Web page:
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Caught in a Gros fire

If there was something incredibly ironic about India’s exit from the ICC World Twenty20, it was the fact that the one player who managed reasonably well against the barrage of short-pitched bowling admitted that he had a problem against this mode of attack, reports Anand Vasu.

cricket Updated: May 13, 2010 07:28 IST
Anand Vasu

If there was something incredibly ironic about India’s exit from the ICC World Twenty20, it was the fact that the one player who managed reasonably well against the barrage of short-pitched bowling admitted that he had a problem against this mode of attack.

“I think most of us have that problem, not just the youngsters. We can’t neglect it. We come from a place where we don’t have bowlers who bowl at 145-150 kmph consistently, and most of the wickets don’t have that kind of bounce,” said Mahendra Singh Dhoni.

“We shouldn’t be ashamed that we can’t play short-pitched bowling that well. In T20, how much can you be ducking and leaving all the time? But if you have a problem you have a problem,” he said.

And India does have a problem. To start with, the batsmen must admit as much, otherwise they have little chance of sorting it out.

The embarrassment comes from the fact that India were found out in the same tournament a year ago in England, using the same tactic, and nothing has changed.

Dhoni’s admission aside, he is far from blameless in what has happened. As captain of the team, he is under the most pressure, but when placed under intense scrutiny, the man who never breaks a sweat on the field, crumbled.

Until the Sri Lanka match, Dhoni had backed his own instincts as a captain, and that is all you can do, even if results don’t go your way.

In Barbados, on a surface that offered extra bounce, Dhoni stuck by the team he thought best — refusing to play a third seamer, persisting with Ravindra Jadeja and M. Vijay.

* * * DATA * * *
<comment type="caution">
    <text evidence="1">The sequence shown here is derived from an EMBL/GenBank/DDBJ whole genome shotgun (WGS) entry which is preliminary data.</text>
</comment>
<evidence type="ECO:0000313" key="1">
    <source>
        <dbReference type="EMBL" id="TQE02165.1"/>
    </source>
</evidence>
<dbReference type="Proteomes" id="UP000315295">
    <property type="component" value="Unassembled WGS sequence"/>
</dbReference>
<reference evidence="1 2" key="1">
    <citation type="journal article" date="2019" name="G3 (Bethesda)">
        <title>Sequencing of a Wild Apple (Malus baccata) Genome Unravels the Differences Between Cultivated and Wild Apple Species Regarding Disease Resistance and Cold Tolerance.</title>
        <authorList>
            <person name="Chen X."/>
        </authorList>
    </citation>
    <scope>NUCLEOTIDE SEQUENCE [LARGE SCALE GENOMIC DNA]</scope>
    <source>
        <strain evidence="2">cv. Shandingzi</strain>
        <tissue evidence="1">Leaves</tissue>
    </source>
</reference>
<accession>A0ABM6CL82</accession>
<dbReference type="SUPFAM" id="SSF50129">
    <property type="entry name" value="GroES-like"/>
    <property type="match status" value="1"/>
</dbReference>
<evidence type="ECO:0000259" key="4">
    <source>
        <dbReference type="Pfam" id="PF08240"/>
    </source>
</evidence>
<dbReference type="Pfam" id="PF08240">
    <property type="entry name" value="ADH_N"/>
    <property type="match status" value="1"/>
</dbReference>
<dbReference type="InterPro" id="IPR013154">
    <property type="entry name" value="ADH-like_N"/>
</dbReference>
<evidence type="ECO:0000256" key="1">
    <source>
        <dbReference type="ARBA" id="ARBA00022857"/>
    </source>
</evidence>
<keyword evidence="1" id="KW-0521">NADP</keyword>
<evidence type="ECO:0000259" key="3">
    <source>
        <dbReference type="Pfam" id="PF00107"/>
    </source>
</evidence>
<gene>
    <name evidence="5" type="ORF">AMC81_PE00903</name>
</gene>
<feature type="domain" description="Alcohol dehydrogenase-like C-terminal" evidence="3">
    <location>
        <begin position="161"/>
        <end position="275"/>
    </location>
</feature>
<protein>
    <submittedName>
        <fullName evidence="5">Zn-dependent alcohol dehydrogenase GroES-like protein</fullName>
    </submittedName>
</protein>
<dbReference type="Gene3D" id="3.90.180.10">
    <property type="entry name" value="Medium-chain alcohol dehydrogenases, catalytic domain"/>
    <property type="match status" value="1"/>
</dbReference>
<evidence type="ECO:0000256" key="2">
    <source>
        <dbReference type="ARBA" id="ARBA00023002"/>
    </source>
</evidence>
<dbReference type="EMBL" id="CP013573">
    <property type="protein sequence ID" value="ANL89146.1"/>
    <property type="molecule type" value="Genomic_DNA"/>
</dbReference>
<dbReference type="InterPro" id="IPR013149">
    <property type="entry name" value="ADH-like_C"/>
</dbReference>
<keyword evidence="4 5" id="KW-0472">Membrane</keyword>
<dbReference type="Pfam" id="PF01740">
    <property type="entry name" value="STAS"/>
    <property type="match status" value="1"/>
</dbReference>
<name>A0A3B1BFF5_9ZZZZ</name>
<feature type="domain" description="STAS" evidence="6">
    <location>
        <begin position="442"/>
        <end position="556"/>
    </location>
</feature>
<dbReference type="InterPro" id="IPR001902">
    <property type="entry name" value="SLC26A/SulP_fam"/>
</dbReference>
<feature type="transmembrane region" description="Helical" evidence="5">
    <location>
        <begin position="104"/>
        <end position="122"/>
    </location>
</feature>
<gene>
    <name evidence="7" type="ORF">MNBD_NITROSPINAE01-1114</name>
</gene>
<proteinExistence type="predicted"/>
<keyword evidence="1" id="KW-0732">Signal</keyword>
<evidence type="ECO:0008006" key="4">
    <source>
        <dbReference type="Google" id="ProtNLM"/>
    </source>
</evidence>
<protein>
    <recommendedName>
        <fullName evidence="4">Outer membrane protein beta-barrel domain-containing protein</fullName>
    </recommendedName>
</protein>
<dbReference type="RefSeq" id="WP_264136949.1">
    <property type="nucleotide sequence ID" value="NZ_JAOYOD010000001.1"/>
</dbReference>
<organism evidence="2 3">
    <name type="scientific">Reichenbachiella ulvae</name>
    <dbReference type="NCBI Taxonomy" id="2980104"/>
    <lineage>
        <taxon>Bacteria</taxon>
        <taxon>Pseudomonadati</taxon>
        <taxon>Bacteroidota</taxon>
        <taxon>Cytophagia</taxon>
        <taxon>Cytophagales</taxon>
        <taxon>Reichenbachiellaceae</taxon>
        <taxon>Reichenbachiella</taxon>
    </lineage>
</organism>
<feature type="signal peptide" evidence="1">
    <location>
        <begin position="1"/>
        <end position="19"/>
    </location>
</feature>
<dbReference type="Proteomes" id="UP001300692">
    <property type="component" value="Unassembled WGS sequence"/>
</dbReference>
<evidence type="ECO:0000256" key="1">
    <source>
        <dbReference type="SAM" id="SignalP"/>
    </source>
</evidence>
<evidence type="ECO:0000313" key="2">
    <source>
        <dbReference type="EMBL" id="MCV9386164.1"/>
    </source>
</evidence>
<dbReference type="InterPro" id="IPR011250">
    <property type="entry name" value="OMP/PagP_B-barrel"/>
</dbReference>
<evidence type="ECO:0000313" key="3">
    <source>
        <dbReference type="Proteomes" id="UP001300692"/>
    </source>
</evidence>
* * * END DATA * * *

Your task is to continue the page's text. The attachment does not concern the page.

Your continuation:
But, in the do-or-die game, the cynic in Dhoni surfaced. He made the changes everyone had been asking for, almost as if to say, here you go, this is what you wanted, isn’t it?

R. Vinay Kumar’s stirring debut aside, the replacements did little to suggest that Dhoni was wrong in his original assessment. Piyush Chawla bowled with all the guile of a schoolboy and Dinesh Karthik came up with another performance that was neither here nor there.

Dhoni’s attitude of living in a cocoon, backing his own judgments stubbornly and refusing to get others on board is one way of doing things, but it’s not the only way. And on the rare occasions that it does not come off, it leaves the Indian captain looking like he either does not care enough or is arrogant.

Neither approach makes for a long survival in cricket, a game that has chewed up and spat out cricketers who do not respect it.

Technically, the reasons for India’s loss are basic: they had no reply when asked questions through short-pitched bowling on helpful wickets.

From what Dhoni says, this is a serious problem, and is showing no signs of going away. Mentally, the team was far from fresh after the Indian Premier League, and perhaps are in danger of actually believing the line they have served up for public consumption — that the IPL does not affect other performance.

Physically, they were a shambles, the injury to Zaheer Khan where a blow to the thumb was “one of the reasons” why he sat out, clearly highlighting that all was not well.

All the words in the world will not get Dhoni the two points that his team needed to progress to the next round. Actions speak loudest, and at the moment the one everyone, especially the Indian Cricket Board, needs to take note of is the senior players’ move to ask for a break during the Zimbabwe tour. Well-rested, fresh people do not ask for breaks.